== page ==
Schematic illustration of photoionization process
for parallel and crossed polarizers
The dependence of the coincidence rate on the polarizer angle θ is obtained by considering the difference between the energy increases of the electrons in the two detectors. In general, the energy increment due to light pulse i is
(5) Δεi = e2/(2m) .τc2.Ei2 ,
i.e. the accumulated energy difference between the two channels is
(6) Δε(θ) = Σi Δε1,i- Δε2,i = e2/(2m) . [ τc,12 .Σi E1,i2 - τc,22 .Σi E2,i2 ] .
With Eqs.(2) and (3) (where the index i replaces now the variable t) this evaluates to
(7) Δε(θ) =
e2/(2m) . (τc,12.E1,02 - τc,22.E2,02) .Σi [cos2(φi).cos(θ)+ sin2(θ/2) ] +
+ e2/(2m) .
(τc,12.E1,02 + τc,22.E2,02) .sin(θ) .Σi sin(φi).cos(φi) .
The first term is due to the correlated energy increases and, with all terms under the sum having the same sign, produces merely a systematic energy drift which in first order is proportional to the number of light pulses N. This affects thus only the absolute value of the coincidence rate in the same way as a different frequency in the two channels does (see the indented note below).
The second term on the other hand is due to the anti-correlated energy increases and the sum has a mean value of 0 with a standard deviation √N for a sequence of N light pulses with a stochastic distribution of polarization angles φi
. This term is thus responsible for the angle dependence of the coincidence rate and, dropping the correlated components in this sense, we can write for the expectation value of the absolute value of the energy difference
(8) <|Δε|>(θ) = √N .e2/(2m) . (τc,12.E1,02 + τc,22.E2,02) .sin(θ) .
Now because of the random walk (diffusive) nature of the energy difference for the two detectors, the probability of finding the electrons with an energy difference small enough to enable a simultaneous release (i.e. smaller than <Δε
> (Eq.(4)) depends on the square of <|Δε
|>(θ), i.e. we can write for the probability of a coincidence not
occurring (normalized to the value for orthogonal polarizers)
(9) 1- n(θ) = <|Δε|>2(θ)/<|Δε|>2(90o) = sin2(θ) ,
(10) n(θ) = cos2(θ) ,
i.e. the Malus law is obtained. It reflects thus merely the probability that the energy difference of the electrons in the two detectors remains within the required energy 'bandwidth' <Δε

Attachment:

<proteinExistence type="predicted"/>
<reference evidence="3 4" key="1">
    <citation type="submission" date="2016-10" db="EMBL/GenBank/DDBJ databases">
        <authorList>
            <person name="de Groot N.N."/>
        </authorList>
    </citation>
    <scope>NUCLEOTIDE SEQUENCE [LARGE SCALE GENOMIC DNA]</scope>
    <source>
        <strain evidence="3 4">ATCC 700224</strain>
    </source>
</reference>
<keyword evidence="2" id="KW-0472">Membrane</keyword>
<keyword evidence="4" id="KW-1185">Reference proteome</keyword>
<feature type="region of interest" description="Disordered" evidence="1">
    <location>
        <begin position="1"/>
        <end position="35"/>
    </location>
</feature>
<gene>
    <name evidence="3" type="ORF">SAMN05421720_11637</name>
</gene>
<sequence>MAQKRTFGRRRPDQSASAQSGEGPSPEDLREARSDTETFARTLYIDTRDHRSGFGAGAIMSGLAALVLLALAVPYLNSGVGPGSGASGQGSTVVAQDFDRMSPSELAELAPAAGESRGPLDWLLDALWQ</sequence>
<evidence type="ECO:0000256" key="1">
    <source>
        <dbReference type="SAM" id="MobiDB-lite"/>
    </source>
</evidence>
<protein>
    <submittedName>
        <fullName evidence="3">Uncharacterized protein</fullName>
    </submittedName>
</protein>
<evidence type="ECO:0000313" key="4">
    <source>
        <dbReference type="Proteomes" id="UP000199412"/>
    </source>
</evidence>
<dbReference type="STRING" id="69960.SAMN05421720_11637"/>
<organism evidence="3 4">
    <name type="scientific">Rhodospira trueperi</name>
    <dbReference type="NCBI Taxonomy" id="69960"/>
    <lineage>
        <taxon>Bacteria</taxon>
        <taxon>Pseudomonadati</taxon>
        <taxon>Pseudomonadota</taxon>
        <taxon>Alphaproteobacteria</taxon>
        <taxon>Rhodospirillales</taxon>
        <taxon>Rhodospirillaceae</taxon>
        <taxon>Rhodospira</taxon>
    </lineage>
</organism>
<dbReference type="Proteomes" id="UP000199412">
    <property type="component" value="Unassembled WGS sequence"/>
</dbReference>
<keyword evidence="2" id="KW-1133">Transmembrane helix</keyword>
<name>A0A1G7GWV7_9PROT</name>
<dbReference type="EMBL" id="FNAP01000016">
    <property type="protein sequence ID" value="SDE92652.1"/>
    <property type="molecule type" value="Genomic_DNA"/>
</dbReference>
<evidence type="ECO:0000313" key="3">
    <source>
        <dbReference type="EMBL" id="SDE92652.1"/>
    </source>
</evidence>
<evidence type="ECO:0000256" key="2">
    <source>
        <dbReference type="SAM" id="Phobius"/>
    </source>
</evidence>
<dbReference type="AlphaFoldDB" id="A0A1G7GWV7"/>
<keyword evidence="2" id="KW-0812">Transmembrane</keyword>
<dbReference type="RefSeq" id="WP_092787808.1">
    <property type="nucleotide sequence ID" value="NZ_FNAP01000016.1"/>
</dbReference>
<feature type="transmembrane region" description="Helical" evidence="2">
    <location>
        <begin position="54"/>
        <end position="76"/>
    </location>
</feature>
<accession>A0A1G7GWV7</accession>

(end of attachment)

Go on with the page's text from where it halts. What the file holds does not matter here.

> (Eq.(4)), with the quadratic behaviour simply being due to the random walk (diffusion) nature of this quantity.
Note that in general the situation will actually be different to that illustrated above as the frequencies of the light pulses falling on the two detectors are not identical and thus the total energy that needs to be transferred is different for both, by an amount which may exceed <|Δε|>(θ) (let alone <Δε> ) by several orders of magnitude.
Even for parallel polarizers, a coincidence is therefore only possible after several 'passes' through the whole energy ranges h.ν1 and h.ν2 until in both channels an electron emerges simultaneously. This means that unless the ratios N1=h.ν1/Δε1 and N2=h.ν2/Δε2 divide by accident into some common smaller multiple, it takes N1.N2 light pulses until a coincidence occurs (this could by the way explain the circumstance that even for correlated atomic emissions (like in the Bell test experiments), the coincidence rate is usually several orders of magnitudes smaller than the individual count rates).
Basically, the same argument can also be applied to the correlated components of the energy increase (i.e. the first term in Eq.(7)) in case the electric field strengths and/or coherence times in the two channels are intrinsically different. Although the overall energy drift due to this term is dependent on the polarizer angle θ, the width of the individual energy steps depends on it in exactly the same way, i.e. a reduction of the coincidences in the above sense due to larger steps (and thus a total larger energy drift) is exactly offset by the fact that the acceptable energy 'bandwidth' for a coincidence to occur has now increased as well.
As the Bell test experiments can in this way be explained on a classical basis, they do therefore not introduce any new aspects into physics and in particular do not invalidate the objective physical reality of the polarization of radiation (and consequently neither lead to the conclusion of the existence of a non-local entanglement). Even with the present interpretation, some people may be tempted to again interprete the Malus law as an instantaneous non-local interaction occurring, but it should be obvious from the above treatment that the Malus law is actually only a consequence of the fact that a) the radiation field is a stochastic function of time producing photoionization events in the detectors at certain times and b) that for an increasing angle θ between the polarizers the amplitudes of the transmitted light pulses become increasingly anti-correlated. This means that in the latter case no coincidences (apart from accidental ones) are detected. However, this reflects only the random nature of the original radiation fields, but does not imply any causal connection between the polarization- or detection processes.
Note: this page replaces an earlier one which I had under the same address for almost a year now (July 2005-May 2006). The previous one was based on a consideration of the correlation of the radiation fields passed by the polarizers rather than that of the coincidence probability of the photoelectron releases in the detectors. Both are consistent in their own way but make different assumptions about the photodetection process and how the Malus law derives from this. With the present treatment however being formulated more in terms of the actually observed quantities and also being more general than the old one, I gave now preference to this explanation.